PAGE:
WordCamp London 2017 Review
I’m on the train heading home from WordCamp London 2017 – the annual London WordPress conference – and, with the crazy week ahead that I have, I know that if I don’t write up my thoughts now it will never happen.
First of all a HUGE thanks to the organising team, volunteers, speakers, sponsors, caterers, venue staff, volunteers (yes – twice) and organising team (yes – twice). This event is a huge undertaking. Their dedication is immense and the amount of work they put in is enormous.
Contributor day – the day when people gather to give back to the WordPress project – was brilliant. I did my first contributor day last year at WordCamp Brighton and loved it.
I spent a fair bit of this day getting development environments working for both myself and other people. This seems like it’s “not contributing” but getting people going is key to future contributions. I reviewed a patch, dug into code to find some information for another contributor and…yeah…did some little things that nudged the project along.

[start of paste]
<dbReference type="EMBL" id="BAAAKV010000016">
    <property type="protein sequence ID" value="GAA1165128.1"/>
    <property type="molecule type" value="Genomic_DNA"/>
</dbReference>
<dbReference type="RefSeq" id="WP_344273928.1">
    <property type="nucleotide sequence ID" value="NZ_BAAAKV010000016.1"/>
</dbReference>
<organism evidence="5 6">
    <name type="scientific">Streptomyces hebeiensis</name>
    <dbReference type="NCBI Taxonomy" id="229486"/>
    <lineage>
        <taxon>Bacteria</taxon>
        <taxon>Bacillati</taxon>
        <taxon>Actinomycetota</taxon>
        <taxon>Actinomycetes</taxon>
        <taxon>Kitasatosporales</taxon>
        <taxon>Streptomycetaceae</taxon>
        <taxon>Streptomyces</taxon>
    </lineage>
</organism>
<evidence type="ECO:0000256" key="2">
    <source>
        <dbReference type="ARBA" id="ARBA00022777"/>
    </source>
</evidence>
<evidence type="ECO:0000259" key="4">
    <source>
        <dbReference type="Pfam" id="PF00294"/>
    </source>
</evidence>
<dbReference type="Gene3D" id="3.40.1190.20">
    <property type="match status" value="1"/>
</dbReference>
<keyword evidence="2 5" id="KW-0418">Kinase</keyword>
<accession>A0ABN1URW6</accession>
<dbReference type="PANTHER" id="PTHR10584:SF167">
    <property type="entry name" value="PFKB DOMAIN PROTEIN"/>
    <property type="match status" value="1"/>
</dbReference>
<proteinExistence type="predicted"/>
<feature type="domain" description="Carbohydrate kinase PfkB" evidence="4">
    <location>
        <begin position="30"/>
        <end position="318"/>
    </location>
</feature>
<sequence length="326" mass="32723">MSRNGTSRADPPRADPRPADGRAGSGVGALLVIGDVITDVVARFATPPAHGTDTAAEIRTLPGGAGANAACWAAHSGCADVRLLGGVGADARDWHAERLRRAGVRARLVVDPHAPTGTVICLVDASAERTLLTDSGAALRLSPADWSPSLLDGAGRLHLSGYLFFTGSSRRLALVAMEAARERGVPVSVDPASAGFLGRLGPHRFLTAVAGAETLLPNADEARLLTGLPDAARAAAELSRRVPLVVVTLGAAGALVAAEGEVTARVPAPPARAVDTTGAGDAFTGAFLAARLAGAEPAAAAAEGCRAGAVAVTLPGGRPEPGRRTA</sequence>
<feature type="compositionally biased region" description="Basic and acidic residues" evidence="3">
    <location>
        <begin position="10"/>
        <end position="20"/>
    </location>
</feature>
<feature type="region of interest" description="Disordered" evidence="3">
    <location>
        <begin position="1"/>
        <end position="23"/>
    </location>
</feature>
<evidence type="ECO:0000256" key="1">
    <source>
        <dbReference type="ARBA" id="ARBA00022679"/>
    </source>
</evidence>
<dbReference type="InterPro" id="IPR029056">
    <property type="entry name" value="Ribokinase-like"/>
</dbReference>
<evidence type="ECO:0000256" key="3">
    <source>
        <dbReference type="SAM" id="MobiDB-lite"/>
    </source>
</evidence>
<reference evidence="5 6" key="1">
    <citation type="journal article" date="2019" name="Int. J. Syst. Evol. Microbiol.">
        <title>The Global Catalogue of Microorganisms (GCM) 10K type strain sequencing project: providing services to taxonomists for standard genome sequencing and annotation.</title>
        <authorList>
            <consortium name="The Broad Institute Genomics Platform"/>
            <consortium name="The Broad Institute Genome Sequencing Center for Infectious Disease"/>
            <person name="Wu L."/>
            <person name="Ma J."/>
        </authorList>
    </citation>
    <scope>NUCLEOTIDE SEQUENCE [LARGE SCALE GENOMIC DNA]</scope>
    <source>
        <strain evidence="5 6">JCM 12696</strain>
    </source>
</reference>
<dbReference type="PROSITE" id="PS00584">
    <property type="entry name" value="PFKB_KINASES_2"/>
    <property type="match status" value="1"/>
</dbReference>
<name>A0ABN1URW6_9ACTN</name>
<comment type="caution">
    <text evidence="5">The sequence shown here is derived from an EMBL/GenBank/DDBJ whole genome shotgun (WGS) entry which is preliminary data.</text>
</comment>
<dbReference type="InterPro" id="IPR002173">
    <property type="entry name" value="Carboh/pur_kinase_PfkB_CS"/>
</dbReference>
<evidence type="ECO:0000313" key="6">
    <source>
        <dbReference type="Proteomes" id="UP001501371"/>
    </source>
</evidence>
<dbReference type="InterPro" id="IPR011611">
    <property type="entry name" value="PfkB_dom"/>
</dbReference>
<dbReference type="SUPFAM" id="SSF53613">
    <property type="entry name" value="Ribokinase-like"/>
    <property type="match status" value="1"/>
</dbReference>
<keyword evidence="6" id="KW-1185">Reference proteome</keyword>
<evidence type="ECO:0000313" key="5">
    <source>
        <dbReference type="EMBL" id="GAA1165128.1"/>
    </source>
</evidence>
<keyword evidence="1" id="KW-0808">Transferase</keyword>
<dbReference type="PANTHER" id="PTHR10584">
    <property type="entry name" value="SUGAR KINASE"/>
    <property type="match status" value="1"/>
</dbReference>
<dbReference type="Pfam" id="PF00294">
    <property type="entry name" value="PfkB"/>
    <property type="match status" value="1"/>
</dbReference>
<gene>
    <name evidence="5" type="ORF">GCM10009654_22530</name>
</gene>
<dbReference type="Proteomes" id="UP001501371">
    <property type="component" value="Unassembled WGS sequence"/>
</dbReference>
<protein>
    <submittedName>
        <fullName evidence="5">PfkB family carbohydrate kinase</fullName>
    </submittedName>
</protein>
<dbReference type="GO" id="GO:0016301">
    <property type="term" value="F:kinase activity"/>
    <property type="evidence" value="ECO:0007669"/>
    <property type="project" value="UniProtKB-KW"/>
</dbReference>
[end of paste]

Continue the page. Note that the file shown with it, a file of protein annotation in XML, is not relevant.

The talks this year were outstanding. I mean, they are every year. But as I was someone who was speaking towards the end of the second day I found myself feeling a bit unworthy as I sat through high-quality session after high-quality session. The talks were hard-hitting, informative, emotional, creative, beautiful, and consistently excellent in both content and delivery.
My Saturday started with Wendie Huis in t Veld explaining the importance of the community and code of conduct, complete with her own tale of acceptance, encouragement and love from the WordPress community. There were more then a few tears in the room. It was extraordinarily brave of Wendie to share this as her first conference talk as the opening conference talk of the event, in her non-native language. Brilliant.